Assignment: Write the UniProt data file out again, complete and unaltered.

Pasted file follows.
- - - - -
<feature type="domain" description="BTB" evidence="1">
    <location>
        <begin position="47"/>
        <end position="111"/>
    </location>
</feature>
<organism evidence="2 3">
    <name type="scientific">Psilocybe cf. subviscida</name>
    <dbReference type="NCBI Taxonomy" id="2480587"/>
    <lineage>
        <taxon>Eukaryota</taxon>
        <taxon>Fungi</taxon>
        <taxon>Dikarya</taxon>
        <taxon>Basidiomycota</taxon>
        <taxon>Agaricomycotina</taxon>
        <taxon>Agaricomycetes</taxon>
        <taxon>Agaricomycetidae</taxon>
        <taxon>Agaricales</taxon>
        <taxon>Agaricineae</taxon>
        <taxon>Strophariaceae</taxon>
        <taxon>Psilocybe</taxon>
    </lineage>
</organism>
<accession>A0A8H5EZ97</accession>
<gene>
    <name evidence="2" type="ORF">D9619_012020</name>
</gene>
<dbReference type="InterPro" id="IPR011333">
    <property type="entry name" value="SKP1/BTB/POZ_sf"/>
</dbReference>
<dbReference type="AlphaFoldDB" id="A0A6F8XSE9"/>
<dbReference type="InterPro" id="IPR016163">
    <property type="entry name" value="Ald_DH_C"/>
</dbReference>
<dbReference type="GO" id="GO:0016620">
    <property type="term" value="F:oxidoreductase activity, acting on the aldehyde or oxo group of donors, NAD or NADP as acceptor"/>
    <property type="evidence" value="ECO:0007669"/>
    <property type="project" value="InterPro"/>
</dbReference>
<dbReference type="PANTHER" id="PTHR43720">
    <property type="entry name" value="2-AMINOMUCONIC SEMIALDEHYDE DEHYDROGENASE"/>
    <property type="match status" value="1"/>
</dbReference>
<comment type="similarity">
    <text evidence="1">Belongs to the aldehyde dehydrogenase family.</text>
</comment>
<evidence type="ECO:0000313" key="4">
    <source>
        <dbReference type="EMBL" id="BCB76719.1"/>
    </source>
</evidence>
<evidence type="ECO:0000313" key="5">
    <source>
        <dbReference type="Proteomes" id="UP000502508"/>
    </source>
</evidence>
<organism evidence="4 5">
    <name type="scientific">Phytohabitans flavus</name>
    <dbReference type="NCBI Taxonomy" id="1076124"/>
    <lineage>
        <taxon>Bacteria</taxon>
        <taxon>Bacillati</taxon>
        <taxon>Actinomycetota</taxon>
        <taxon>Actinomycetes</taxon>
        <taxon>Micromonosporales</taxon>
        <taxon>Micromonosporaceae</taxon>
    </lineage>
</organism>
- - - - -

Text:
<feature type="domain" description="BTB" evidence="1">
    <location>
        <begin position="47"/>
        <end position="111"/>
    </location>
</feature>
<organism evidence="2 3">
    <name type="scientific">Psilocybe cf. subviscida</name>
    <dbReference type="NCBI Taxonomy" id="2480587"/>
    <lineage>
        <taxon>Eukaryota</taxon>
        <taxon>Fungi</taxon>
        <taxon>Dikarya</taxon>
        <taxon>Basidiomycota</taxon>
        <taxon>Agaricomycotina</taxon>
        <taxon>Agaricomycetes</taxon>
        <taxon>Agaricomycetidae</taxon>
        <taxon>Agaricales</taxon>
        <taxon>Agaricineae</taxon>
        <taxon>Strophariaceae</taxon>
        <taxon>Psilocybe</taxon>
    </lineage>
</organism>
<accession>A0A8H5EZ97</accession>
<gene>
    <name evidence="2" type="ORF">D9619_012020</name>
</gene>
<dbReference type="InterPro" id="IPR011333">
    <property type="entry name" value="SKP1/BTB/POZ_sf"/>
</dbReference>
<dbReference type="AlphaFoldDB" id="A0A6F8XSE9"/>
<dbReference type="InterPro" id="IPR016163">
    <property type="entry name" value="Ald_DH_C"/>
</dbReference>
<dbReference type="GO" id="GO:0016620">
    <property type="term" value="F:oxidoreductase activity, acting on the aldehyde or oxo group of donors, NAD or NADP as acceptor"/>
    <property type="evidence" value="ECO:0007669"/>
    <property type="project" value="InterPro"/>
</dbReference>
<dbReference type="PANTHER" id="PTHR43720">
    <property type="entry name" value="2-AMINOMUCONIC SEMIALDEHYDE DEHYDROGENASE"/>
    <property type="match status" value="1"/>
</dbReference>
<comment type="similarity">
    <text evidence="1">Belongs to the aldehyde dehydrogenase family.</text>
</comment>
<evidence type="ECO:0000313" key="4">
    <source>
        <dbReference type="EMBL" id="BCB76719.1"/>
    </source>
</evidence>
<evidence type="ECO:0000313" key="5">
    <source>
        <dbReference type="Proteomes" id="UP000502508"/>
    </source>
</evidence>
<organism evidence="4 5">
    <name type="scientific">Phytohabitans flavus</name>
    <dbReference type="NCBI Taxonomy" id="1076124"/>
    <lineage>
        <taxon>Bacteria</taxon>
        <taxon>Bacillati</taxon>
        <taxon>Actinomycetota</taxon>
        <taxon>Actinomycetes</taxon>
        <taxon>Micromonosporales</taxon>
        <taxon>Micromonosporaceae</taxon>
    </lineage>
</organism>